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In front of me a volcano is erupting. 

This is a slight exaggeration…but from my window last Friday, I could see a long low trail of ash from White Island spread above the horizon, and small billows of white changing form where another burst of steam spews forth.

I have been fighting the urge to go and buy a stronger set of binoculars in case I miss something. 

I have always been fascinated by volcanoes.  It started in earnest during 5th form geography when my teacher Sally Brodie (I really should thank her!) picked up the phone in her office and rang eminent geologist Sir Les Kermode.

The conversation went something like this…

“I am with a student who feels that she cannot fulfil the requirements of her project on the Tongariro Volcanic Field because she cannot adequately explain the difference between andesitic and rhyolitic volcanoes”.

Hmmm, maybe I was a little precious?!

And so I was given this lesson over the course of the next minutes, and I went away a well informed school girl who felt able to finish her assignment.

It was an invaluable lesson, and demonstrated early on that asking the right people the right questions was key to my understanding of science.  Especially when understanding physical sciences where I needed, and still do, need to visualise processes.

But back to volcanoes…and leap forward a few years…what on earth is an archaeological bod doing reminiscing about a desire to be a volcanologist?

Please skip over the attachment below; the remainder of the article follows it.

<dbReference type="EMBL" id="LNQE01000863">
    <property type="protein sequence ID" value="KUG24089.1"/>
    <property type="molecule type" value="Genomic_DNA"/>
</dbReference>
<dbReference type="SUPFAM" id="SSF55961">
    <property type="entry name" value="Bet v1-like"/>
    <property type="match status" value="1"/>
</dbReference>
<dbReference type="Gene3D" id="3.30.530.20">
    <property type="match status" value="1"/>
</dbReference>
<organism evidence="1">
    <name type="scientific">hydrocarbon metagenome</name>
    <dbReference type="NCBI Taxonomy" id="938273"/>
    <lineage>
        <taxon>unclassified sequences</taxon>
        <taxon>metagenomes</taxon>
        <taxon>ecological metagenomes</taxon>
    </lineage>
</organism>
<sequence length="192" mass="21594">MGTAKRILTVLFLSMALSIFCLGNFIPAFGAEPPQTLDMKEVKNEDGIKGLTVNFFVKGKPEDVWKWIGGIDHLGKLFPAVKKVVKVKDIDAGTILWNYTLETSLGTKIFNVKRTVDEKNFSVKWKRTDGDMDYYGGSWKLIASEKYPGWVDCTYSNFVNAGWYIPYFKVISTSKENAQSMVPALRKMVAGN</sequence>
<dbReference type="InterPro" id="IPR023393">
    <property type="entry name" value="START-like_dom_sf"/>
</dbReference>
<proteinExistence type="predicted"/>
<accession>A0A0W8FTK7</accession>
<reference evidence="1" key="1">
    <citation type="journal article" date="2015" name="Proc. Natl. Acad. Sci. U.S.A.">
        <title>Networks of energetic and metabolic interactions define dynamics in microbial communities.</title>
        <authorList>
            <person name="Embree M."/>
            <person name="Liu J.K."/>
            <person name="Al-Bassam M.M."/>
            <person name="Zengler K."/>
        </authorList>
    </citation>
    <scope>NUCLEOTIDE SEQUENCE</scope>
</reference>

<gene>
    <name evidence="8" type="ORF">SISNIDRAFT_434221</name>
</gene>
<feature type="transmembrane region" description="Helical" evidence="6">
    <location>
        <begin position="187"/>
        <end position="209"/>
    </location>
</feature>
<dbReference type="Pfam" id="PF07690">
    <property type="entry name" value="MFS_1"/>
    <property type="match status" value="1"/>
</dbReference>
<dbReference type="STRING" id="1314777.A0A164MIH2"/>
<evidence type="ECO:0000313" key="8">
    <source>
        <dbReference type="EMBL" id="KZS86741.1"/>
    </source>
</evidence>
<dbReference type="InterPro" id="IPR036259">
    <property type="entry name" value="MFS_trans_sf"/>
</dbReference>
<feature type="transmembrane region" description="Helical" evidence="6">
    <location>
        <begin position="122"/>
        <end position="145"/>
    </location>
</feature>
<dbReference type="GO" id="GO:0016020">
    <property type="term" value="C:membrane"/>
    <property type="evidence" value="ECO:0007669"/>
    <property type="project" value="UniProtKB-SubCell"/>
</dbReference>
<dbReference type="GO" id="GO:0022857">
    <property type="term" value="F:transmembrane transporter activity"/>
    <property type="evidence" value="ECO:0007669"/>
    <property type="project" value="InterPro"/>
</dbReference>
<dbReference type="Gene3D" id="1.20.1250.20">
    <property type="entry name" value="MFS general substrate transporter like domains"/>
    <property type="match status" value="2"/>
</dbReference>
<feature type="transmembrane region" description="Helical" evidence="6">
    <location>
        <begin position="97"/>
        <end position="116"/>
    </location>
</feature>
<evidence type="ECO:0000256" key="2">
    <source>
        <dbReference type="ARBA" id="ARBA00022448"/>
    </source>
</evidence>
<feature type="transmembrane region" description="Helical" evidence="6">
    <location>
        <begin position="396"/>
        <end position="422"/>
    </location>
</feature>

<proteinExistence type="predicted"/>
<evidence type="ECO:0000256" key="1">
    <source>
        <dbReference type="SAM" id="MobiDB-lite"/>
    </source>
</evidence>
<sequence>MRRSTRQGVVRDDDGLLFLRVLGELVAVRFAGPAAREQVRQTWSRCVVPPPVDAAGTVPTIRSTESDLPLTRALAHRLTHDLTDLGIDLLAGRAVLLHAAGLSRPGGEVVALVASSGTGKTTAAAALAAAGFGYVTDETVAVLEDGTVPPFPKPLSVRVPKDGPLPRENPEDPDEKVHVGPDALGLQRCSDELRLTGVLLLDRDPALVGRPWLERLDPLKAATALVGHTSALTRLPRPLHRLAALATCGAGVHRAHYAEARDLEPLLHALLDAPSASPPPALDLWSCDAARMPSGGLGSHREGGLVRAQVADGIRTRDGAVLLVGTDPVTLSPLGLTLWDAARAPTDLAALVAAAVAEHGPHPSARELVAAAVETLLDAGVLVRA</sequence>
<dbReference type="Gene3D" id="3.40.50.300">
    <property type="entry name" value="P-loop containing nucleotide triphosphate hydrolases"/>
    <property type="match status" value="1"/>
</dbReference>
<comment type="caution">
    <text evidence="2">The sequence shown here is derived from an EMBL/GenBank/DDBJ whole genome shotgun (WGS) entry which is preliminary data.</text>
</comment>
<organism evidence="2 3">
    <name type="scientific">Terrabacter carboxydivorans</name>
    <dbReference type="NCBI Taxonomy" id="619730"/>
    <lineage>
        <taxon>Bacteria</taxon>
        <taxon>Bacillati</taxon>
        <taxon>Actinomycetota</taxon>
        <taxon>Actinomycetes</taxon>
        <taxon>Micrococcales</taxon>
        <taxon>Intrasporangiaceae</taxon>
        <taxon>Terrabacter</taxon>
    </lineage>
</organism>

Volcanoes have had, and continue to have a huge impact on archaeology in term of;

  1.  Site formation,
  2. Site damage and destruction,
  3. Site preservation and,
  4. Site dating.

…And as a conservation specialist, which is all about understanding the condition and decay mechanisms at play between materials and the environment, volcanic activity is also really exciting;

One single volcanic event can result in site formation, damage, destruction and preservation to different degrees, with long term implications and management needs. 

Assessing and understanding the complex behaviour between the negative and positive effects of one natural disaster, or moment in time, is for me is really interesting because the myriad of problems and solutions that are generated.

Archaeological Examples

Pompeii in Italy has probably made its fame by the effects caused on the Roman town by the eruption of Mt Vesuvius in AD79.  Whilst ash and molten rock formed a covering over the town, its quick cooling resulted in a protective layer to be created taking the form of the object, structure or person it covered.  In many cases this created an air tight capsule in which food stuffs, plaster and paint, human skin and bone, bricks and mortar could be preserved in a relatively pristine manner. Without the preserving qualities of the ash layer, Pompeii it could be argued, would have gone the way of so many other Roman towns, and now be another deteriorating archaeological site in Italy that relies on the tourist dollar, and requires huge amounts of money to help it stay in a state of semi restoration.  Though this has been the very subject of some recent media coverage.

…Luckily for the Romans they built in brick and stone.